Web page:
Finding out what happened in the world of PC computing 20 or 25 years ago isn’t always easy. The 1980s were over before the Internet took off, which means that most of the information was never publicly available in electronic form. Old print magazines ended up being pulped many years ago. People often forget what happened 20 years ago, and their recollections cannot be always entirely trusted.
However, there are other trends working against amnesia. Some old print media are being digitized and indexed. Sifting through the back issues of InfoWorld with the help of Google Books is infinitely more efficient than the methods which were actually available around 1990. Old floppies and CDs are likewise being archived in digital form. Developer releases of Windows from 1984 are now available on the Net, as well as early previews of Windows NT from 1991. At the time of their release, those materials were only available to a select few, often under strict non-disclosure agreements.
Ironically, decades later, certain information is publicly available which had never been available before. There have been several high-profile court cases involving Microsoft, IBM, SCO, Novell, and other companies. As a result, many internal company documents, often classified as highly confidential at the time they were originally written, are now in the public domain. In the early 1990s, only very few people really knew what the relationship between IBM and Microsoft was like, how Microsoft competed against companies like Digital Research and Novell, or how many copies of MS-DOS were sold and at what prices.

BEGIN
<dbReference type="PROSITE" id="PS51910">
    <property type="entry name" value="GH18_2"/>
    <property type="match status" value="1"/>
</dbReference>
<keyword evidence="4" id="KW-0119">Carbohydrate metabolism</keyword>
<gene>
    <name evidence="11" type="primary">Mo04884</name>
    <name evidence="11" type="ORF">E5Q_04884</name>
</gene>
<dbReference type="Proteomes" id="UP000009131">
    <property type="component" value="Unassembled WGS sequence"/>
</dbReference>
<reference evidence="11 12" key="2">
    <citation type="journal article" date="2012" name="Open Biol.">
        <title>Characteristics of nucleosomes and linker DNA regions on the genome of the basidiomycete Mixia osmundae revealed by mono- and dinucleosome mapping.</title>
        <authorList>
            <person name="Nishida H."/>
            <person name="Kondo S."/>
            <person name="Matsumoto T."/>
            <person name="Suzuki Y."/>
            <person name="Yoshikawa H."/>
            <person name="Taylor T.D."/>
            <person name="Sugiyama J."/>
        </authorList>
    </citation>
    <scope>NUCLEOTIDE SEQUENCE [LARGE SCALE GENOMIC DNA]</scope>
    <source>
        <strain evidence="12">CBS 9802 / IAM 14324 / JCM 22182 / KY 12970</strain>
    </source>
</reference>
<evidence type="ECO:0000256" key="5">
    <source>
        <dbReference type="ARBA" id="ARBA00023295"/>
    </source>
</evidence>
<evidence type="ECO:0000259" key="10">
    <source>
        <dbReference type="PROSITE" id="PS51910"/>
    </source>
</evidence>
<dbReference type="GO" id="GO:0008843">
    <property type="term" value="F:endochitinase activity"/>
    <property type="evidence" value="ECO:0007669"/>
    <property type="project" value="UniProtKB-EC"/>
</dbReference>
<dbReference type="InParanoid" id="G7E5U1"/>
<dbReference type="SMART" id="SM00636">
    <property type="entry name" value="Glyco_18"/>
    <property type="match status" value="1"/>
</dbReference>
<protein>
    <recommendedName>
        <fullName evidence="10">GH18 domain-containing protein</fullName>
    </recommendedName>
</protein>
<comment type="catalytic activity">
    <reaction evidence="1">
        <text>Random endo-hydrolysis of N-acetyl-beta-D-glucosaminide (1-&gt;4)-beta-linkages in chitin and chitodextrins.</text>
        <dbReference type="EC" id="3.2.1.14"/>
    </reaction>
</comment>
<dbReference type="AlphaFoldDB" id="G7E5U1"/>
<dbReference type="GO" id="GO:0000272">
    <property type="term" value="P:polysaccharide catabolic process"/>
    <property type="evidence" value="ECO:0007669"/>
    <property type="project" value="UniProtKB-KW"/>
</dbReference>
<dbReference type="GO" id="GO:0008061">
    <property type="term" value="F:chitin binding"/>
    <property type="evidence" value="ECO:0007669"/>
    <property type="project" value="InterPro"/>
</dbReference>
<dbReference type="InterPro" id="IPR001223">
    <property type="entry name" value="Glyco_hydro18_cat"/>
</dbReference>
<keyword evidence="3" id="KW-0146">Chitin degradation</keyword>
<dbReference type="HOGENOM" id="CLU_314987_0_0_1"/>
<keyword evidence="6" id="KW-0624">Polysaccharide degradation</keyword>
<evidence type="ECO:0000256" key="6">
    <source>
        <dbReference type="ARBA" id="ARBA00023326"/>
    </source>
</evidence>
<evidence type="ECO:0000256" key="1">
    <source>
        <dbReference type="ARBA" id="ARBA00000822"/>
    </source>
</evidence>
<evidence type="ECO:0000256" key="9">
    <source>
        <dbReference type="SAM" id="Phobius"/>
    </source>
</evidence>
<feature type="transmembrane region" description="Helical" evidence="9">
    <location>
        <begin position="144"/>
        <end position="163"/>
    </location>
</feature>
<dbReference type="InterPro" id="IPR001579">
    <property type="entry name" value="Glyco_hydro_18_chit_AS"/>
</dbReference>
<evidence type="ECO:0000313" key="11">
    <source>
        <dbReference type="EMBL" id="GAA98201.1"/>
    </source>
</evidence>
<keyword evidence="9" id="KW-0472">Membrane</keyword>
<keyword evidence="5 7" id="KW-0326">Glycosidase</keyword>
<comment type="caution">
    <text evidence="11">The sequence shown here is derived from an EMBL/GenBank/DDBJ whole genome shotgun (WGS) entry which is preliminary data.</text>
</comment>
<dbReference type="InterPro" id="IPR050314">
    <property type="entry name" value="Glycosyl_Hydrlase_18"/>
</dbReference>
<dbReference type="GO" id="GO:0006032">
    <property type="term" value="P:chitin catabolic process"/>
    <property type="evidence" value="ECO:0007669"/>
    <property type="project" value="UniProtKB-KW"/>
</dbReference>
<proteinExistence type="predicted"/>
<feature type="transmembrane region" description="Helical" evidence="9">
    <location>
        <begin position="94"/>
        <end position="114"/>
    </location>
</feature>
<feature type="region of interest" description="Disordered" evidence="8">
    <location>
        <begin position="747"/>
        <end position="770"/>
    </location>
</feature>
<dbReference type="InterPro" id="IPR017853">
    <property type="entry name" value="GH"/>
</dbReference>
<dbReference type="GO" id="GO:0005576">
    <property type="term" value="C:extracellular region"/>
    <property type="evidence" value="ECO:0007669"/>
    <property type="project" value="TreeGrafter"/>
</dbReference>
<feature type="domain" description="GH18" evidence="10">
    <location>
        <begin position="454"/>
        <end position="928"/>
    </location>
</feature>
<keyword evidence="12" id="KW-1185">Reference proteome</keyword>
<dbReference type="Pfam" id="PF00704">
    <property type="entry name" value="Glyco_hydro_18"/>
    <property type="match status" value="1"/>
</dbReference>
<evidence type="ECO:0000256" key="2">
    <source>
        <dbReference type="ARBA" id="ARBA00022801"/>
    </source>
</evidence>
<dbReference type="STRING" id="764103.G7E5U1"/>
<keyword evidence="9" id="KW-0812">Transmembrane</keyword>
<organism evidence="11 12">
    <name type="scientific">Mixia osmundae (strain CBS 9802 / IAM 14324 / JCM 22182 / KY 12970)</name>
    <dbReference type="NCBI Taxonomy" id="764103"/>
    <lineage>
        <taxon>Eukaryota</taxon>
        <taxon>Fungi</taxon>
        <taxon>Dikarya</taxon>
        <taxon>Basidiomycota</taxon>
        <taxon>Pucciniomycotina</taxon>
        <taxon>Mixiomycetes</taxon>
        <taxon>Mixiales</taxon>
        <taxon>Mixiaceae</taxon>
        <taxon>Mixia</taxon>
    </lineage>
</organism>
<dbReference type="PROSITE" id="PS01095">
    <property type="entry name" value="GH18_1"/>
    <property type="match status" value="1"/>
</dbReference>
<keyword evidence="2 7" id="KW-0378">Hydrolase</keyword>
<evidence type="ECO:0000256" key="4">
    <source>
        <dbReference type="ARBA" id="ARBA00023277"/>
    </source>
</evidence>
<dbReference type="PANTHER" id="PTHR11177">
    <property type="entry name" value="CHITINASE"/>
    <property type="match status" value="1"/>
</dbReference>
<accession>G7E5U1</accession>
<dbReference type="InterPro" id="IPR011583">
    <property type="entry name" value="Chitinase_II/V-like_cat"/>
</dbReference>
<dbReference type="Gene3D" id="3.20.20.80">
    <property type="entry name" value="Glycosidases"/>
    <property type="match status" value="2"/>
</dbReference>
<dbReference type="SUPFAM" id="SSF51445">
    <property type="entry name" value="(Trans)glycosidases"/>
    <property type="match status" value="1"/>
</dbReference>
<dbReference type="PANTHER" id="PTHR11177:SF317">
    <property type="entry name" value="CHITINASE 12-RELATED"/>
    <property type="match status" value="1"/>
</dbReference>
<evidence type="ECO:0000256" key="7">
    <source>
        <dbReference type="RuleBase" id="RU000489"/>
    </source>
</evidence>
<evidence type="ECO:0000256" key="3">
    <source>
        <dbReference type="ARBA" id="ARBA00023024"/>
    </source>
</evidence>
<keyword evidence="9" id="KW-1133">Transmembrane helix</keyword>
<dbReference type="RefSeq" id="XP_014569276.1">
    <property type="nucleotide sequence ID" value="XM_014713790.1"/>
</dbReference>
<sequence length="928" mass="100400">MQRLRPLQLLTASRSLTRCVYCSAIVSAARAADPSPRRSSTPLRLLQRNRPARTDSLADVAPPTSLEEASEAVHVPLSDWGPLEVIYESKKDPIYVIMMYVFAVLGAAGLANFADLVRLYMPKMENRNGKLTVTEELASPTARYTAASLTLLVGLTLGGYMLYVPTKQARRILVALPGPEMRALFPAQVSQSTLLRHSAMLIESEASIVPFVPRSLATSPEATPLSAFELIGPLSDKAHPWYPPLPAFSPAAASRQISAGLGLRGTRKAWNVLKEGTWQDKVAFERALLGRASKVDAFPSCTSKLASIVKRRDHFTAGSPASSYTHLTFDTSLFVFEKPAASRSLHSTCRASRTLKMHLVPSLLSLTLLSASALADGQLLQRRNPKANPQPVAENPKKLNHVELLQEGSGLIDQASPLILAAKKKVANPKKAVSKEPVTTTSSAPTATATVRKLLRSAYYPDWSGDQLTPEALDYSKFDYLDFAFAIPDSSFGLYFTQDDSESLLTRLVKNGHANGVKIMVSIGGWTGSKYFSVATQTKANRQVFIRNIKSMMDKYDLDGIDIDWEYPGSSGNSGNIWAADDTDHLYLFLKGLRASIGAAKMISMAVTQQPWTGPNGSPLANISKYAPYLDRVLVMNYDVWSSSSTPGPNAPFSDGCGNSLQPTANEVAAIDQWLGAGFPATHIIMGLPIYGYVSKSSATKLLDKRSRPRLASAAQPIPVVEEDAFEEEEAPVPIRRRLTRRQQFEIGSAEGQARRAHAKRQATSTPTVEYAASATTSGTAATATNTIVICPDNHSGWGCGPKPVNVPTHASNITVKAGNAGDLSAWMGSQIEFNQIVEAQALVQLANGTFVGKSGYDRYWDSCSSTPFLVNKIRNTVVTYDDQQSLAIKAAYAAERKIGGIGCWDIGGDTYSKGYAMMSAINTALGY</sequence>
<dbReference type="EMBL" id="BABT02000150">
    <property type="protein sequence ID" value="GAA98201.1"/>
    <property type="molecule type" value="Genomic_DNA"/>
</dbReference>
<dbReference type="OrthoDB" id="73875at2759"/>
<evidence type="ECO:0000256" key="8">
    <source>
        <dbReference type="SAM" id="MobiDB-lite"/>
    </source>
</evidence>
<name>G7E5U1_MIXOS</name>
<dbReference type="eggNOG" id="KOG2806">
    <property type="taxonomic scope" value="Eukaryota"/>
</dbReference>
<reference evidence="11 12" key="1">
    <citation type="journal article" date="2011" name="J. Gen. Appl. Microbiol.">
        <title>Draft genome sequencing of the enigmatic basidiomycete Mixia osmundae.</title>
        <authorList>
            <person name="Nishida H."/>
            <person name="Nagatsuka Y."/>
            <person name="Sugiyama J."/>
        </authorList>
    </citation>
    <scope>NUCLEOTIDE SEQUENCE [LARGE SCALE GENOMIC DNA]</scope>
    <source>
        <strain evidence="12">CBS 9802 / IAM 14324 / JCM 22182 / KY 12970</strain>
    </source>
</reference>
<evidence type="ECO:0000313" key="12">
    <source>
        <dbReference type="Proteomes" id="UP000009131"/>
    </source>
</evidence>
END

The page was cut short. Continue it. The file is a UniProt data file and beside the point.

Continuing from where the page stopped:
Another valuable and now easily accessible source of information is the IBM online announcement letter archive. The archive is obviously very useful for researching the early PC history, when IBM was the leading PC manufacturer and defined the PC market. Detailed information related to IBM’s DOS and OS/2 releases can also be found in the archive.
Most of the people involved are still alive, even if often retired or working in different fields. Whatever they say today is not likely to have any material impact, as it would have back when the history was being made, so they’re more free to talk.
Last but not least, the distance of two or three decades provides perspective. With the benefit of hindsight, it’s easy to trace back the trends which ended up being significant, while ignoring short-lived fads, rightfully forgotten. It’s easy to see which promises were wildly unrealistic, or how badly the announced development schedules slipped. What happened in the 1980s or the early 1990s can now be dispassionately evaluated and analyzed, without getting into partisan flame wars. There are no more axes to grind because they largely rotted away a long time ago. While finding some sort of objective truth may never be possible, it’s much easier today than it was back then.